|Australian Bush Birds|
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|Fairy Martin - Hirundo ariel|
|A Fairy Martin resting on a television aerial, other member of the flock are on other parts of the same aerial.|
The head of the Fairy Martin - Hirundo ariel - is pale rust-coloured extending down the face to the bill, under parts are white from throat to tail, streaked white at the throat and merging into the dark brown-grey undertail; washed russet on the sides. Back is glossy blue-black blending into dusky grey-brown wings. Rump is off-white appearing bright white in sunshine; tail is short, slightly forked when folded. Eye is dark brown, bill and feet are black.
Males and females are similar (115 to 120 millimetres). Immatures are similar to adults but with duller plumage and without the glossy backs.
Fairy Martins are the most communal of Australian swallows keeping in tight flocks of a dozen to several hundred. They are found over the Australian mainland, except for the arid parts of Western Australia and central Cape York Peninsula. Occasional found in north-east Tasmania and New Guinea.
Feeds on the wing, weaving, banking and circling to take small flying insects in open woodland glades, over paddocks and particularly over open swamps, rivers and streams. During low skimming flight over water bodies Fairy Martins dip their bills briefly into the water apparently to drink or take insects.
They are partly migratory. Birds in the west seem to be fairly stationary or locally nomadic; in the east they regularly move north in autumn reaching Arnhem Land and Cape York Peninsula; they return south in spring to breed. During winter there are few left south of Sydney.
In breeding colonies the birds build rows of close, bottle-shaped nests of mud under overhangs of any kind, often under bridges. The nesting chamber is 150 to 200 millimetres in diameter, made of mud pellets and lined with fine grass and feathers, with an entrance tunnel 250 millimetres long sloping down from the nesting chamber. Often built over water. There may be a few nests together or there may be hundreds closely packed in a single cluster, each nest positioned so that birds can fly directly into the entrance tunnel and take-off by falling into the air.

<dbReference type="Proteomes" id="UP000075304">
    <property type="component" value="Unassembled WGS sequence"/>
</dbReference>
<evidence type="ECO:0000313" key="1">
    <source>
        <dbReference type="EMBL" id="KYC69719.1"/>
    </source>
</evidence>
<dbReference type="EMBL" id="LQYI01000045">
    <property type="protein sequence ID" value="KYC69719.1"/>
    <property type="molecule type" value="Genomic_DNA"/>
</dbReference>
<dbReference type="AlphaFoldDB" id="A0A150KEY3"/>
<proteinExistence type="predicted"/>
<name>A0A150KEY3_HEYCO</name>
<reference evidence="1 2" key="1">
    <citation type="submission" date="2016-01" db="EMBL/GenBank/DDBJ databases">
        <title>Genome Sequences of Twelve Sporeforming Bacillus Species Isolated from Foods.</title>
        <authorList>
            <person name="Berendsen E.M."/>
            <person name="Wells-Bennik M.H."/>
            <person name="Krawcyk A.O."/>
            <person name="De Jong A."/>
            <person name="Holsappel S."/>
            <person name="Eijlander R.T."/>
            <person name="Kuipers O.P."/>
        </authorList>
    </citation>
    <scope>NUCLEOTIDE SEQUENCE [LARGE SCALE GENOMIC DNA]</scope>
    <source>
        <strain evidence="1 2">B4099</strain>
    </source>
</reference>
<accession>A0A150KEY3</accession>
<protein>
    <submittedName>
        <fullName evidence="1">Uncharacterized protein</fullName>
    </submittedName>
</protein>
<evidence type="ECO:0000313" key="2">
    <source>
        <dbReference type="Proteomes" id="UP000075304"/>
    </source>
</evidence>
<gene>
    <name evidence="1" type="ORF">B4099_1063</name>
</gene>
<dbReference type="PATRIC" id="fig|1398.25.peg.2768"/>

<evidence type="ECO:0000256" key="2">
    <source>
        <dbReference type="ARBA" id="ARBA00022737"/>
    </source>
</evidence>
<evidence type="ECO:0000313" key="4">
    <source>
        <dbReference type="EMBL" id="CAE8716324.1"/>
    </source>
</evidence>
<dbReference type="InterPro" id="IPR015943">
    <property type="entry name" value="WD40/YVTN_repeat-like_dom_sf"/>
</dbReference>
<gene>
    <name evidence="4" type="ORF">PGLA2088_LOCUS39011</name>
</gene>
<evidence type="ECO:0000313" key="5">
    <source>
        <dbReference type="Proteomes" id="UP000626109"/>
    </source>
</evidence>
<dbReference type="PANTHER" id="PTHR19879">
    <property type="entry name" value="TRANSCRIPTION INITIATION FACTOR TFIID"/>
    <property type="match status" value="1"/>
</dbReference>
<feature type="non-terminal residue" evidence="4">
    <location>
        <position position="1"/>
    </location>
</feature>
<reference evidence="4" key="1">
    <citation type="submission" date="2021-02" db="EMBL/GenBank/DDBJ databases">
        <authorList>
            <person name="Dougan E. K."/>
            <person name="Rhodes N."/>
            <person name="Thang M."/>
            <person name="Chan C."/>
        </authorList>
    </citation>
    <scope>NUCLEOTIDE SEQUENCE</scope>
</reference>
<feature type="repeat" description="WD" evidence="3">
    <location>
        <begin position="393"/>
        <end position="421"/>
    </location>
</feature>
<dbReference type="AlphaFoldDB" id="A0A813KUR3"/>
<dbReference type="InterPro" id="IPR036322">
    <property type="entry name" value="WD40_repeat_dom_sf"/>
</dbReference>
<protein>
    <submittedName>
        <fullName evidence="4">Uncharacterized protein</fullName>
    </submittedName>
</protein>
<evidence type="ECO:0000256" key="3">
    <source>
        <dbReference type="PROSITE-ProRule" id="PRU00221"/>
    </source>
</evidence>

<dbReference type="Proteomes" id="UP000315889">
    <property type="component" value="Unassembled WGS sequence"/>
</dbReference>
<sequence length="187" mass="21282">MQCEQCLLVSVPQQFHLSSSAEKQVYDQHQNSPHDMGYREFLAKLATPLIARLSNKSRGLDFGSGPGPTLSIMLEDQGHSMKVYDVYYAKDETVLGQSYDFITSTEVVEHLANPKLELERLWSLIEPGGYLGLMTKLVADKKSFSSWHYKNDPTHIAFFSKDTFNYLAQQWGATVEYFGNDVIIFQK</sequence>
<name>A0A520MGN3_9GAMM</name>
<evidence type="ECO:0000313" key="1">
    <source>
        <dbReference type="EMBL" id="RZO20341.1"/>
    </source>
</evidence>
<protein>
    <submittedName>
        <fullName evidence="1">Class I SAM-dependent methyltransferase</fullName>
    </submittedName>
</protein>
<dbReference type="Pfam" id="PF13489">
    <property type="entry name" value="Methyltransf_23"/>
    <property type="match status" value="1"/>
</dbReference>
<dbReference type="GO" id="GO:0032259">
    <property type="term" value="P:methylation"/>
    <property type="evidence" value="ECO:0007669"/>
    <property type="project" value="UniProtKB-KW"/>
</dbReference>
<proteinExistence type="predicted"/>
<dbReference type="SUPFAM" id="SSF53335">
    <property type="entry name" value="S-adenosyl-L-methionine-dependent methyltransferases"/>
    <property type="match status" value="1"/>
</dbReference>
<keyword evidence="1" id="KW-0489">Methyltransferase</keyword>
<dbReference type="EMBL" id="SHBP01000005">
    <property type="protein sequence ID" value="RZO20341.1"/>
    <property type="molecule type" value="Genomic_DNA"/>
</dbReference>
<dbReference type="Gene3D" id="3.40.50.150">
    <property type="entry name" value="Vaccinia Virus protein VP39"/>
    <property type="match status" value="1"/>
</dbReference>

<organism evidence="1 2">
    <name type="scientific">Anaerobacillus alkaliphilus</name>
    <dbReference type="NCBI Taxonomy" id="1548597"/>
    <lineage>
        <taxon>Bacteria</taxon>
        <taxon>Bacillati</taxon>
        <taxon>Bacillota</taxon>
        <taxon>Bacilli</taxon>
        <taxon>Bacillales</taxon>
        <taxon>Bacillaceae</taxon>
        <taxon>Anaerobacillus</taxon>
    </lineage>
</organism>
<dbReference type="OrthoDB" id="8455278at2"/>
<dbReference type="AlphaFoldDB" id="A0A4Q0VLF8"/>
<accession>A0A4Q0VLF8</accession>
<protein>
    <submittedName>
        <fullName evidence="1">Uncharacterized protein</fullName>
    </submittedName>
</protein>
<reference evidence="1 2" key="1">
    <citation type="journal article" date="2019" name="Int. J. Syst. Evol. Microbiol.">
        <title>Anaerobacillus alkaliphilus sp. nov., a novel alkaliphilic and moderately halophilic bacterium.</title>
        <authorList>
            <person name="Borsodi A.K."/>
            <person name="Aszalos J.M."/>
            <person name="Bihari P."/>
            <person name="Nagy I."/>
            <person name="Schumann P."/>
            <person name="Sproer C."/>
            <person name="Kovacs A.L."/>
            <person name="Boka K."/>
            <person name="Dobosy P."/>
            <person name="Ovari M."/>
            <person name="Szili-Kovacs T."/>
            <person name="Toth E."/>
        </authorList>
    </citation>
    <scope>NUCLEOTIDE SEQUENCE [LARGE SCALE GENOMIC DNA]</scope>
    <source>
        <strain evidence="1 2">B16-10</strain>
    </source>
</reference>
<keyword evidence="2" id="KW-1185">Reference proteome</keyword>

Breeds in spring and summer, August to January or May to March in the far north. Four or five eggs are laid, dull white, often faintly speckled with rust-brown, mostly at the larger end; oval, about 17 by 12 millimetres. Incubation about 15 days by both parents.
During the day there is continual movement and noise in the breeding colony as birds come and go feeding their young or as parents relieve each other incubating and brooding. High-pitched twittering begins before sunrise and continues through the day as birds come and go.
|Fairy Martin - page 2|
|Cluster of Fairy Martin mud nests under an overhanging rock ledge above the Fitzroy River in Geikie Gorge.|
Although breeding in the colony continues over several months few pairs rear more than one brood; the practice seems to be for parents to vacate the nest after one brood has been raised and others take over that nest. Membership of the colony may be continually changing but there is a permanent core which, in eastern Australia, returns to the same site each year.
The Fairy Martin is considered to be uncommon.
Similar Species. The Tree Martin is similar in shape to the Fairy Martin but has a black head and other colour differences. Swallows are similar; they have forked tails while the Martins have squared tails.
Nomenclature. The name Petrochelidon ariel has been assigned to this species in one study but adoption of this name is not yet universal.